Brian Harvey: London Ronnie Scott’s

Find out how to go from post-boyband no mark to R&B sex-munchkin in seven easy steps...


Brian’s rocking a shocking dyed-white receding Billy Idol barnet now, kinda coke smuggler meets Front subscriber.

Seriously bad LA porn svengali cream suit, with long coat that tragically diminishes the man’s already stunted proportions. Nice sunglasses though.

Having spent a rumoured five minutes hawking phlegm into the downstairs toilets, our Bri is in fine voice. He is, however, seriously lacking in controversial between-song soundbites. “That was the single,” he grunts after The Single (‘Straight Up’). “I have to say that or my record company will ‘ave a go at me.” Ha ha ha HA HA HA ha ha HA ha!

This being a media-only shindig, the room is filled with meeja types dragged away from Popbitch on the promise of free booze and finger food, as well as a sprinkling of slab-headed geezers packed into grey suits who would qualify as bona fide gangsters were they clutching dobermans and five-book deals.

Sushi, sandwiches, possible vol au vont action. Plus beer and wine, but nothing classier than that, despite the fact that the record company sent out shot glasses as a promotional item to entice us along.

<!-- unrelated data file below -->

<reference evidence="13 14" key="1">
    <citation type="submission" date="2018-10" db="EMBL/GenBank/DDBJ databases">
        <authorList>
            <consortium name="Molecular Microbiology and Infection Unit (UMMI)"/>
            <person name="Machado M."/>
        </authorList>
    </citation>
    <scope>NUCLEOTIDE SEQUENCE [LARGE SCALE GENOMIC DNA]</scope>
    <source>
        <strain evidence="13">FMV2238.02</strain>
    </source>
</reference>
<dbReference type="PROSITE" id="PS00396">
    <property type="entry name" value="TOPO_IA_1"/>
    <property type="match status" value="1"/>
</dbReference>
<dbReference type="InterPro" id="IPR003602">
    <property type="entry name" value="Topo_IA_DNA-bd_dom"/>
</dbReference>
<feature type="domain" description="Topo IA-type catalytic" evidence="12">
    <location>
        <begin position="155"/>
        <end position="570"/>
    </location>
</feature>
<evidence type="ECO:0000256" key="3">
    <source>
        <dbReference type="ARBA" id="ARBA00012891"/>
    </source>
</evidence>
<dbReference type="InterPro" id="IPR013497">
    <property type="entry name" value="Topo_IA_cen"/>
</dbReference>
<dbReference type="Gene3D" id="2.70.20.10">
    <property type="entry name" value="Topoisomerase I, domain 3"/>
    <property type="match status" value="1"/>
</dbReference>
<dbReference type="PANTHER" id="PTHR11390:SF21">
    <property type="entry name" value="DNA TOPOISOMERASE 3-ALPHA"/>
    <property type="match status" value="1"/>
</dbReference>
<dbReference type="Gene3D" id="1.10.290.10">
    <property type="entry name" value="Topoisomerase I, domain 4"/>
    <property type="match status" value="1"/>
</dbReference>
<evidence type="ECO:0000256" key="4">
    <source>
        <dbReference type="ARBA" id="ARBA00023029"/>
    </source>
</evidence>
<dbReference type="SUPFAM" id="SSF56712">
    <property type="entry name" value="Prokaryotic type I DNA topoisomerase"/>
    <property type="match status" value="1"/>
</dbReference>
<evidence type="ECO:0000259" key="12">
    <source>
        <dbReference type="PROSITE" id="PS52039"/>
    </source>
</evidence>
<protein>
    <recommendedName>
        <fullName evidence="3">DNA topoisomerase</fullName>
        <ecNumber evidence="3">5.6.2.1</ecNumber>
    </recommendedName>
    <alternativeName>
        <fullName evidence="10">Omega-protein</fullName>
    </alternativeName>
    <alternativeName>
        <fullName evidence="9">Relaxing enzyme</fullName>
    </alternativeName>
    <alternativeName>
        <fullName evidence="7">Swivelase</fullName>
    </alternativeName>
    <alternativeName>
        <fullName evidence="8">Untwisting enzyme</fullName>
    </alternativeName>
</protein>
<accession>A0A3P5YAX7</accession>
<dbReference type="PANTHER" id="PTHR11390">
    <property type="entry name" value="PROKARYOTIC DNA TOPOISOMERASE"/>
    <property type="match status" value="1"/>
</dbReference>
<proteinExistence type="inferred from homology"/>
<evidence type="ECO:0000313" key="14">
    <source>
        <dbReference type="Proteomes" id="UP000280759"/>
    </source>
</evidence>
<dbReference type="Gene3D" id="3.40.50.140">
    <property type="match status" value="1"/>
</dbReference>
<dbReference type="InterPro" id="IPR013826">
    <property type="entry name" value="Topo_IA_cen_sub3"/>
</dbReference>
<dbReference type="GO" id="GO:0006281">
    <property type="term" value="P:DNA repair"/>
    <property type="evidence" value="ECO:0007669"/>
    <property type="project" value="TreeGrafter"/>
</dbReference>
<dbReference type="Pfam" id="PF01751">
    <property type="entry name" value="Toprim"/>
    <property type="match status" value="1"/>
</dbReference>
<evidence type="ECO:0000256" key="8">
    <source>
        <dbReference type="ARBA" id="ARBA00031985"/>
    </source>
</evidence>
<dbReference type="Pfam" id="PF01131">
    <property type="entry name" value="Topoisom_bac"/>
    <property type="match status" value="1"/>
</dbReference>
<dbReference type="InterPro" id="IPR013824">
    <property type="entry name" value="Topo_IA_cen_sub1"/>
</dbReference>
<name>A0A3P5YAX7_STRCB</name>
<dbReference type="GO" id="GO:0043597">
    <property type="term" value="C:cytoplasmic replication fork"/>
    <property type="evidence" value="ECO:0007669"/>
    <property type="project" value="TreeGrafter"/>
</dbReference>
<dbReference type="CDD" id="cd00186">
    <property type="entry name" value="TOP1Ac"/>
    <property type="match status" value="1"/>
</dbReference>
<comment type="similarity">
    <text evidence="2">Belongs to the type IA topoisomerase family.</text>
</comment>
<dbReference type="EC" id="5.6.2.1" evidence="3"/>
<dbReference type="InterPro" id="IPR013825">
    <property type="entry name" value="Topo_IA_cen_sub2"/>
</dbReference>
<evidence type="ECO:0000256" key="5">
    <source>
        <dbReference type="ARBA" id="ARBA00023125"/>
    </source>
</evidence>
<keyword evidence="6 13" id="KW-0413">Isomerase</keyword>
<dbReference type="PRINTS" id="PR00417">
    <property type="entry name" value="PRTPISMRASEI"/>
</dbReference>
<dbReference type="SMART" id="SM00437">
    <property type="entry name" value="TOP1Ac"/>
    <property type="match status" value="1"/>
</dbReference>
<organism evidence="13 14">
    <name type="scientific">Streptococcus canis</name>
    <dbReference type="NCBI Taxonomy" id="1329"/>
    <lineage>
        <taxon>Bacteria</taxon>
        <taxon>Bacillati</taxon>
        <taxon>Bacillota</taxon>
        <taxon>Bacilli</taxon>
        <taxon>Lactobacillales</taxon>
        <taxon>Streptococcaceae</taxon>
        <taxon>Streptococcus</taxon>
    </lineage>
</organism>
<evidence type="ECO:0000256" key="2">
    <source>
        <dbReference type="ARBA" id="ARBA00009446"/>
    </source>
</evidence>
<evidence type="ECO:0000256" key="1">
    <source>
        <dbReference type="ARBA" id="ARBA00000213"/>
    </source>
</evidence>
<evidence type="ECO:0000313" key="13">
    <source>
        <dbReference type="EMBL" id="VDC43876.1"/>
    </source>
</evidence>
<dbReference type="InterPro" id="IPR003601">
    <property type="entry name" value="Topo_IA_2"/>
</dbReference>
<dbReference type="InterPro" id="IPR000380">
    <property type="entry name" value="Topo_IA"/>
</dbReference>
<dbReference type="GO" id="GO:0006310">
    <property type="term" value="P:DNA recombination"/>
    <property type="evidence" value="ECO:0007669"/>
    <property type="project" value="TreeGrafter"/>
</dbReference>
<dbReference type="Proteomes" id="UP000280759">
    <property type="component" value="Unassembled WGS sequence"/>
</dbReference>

Like Dame Dane Bowers, Brian has reinvented himself as an R&B loverman, which means mucho fluttery hand stuff as he yodels through the soulful scales just like proper black singers do innit. Then Eminem comes on and they share some E. Only joking. Although there does appear to be a professional Slim Shady impersonator in the audience.

Wee Brian is aiming to corner the market in music you hear on taxi stereos at 3 in the morning as you speed through Dalston and try to keep the booze down. ‘Straight Up’ is brutally efficient in its sleek sub-Jerkins piston backbeat, and features the kinda key change that onetime Harvey puppetmaster Tom Watkins would undoubedly approve of. There’s a ballad (‘Cheats’) which is Bri’s fave (natch) cos he gets to wail like a girly diva, and then there’s some other songs which all aim for taut cyber-R&B rhythms like wot Dallas Austin does. He doesn’t do ‘Stay’, sadly.

Christian Ward

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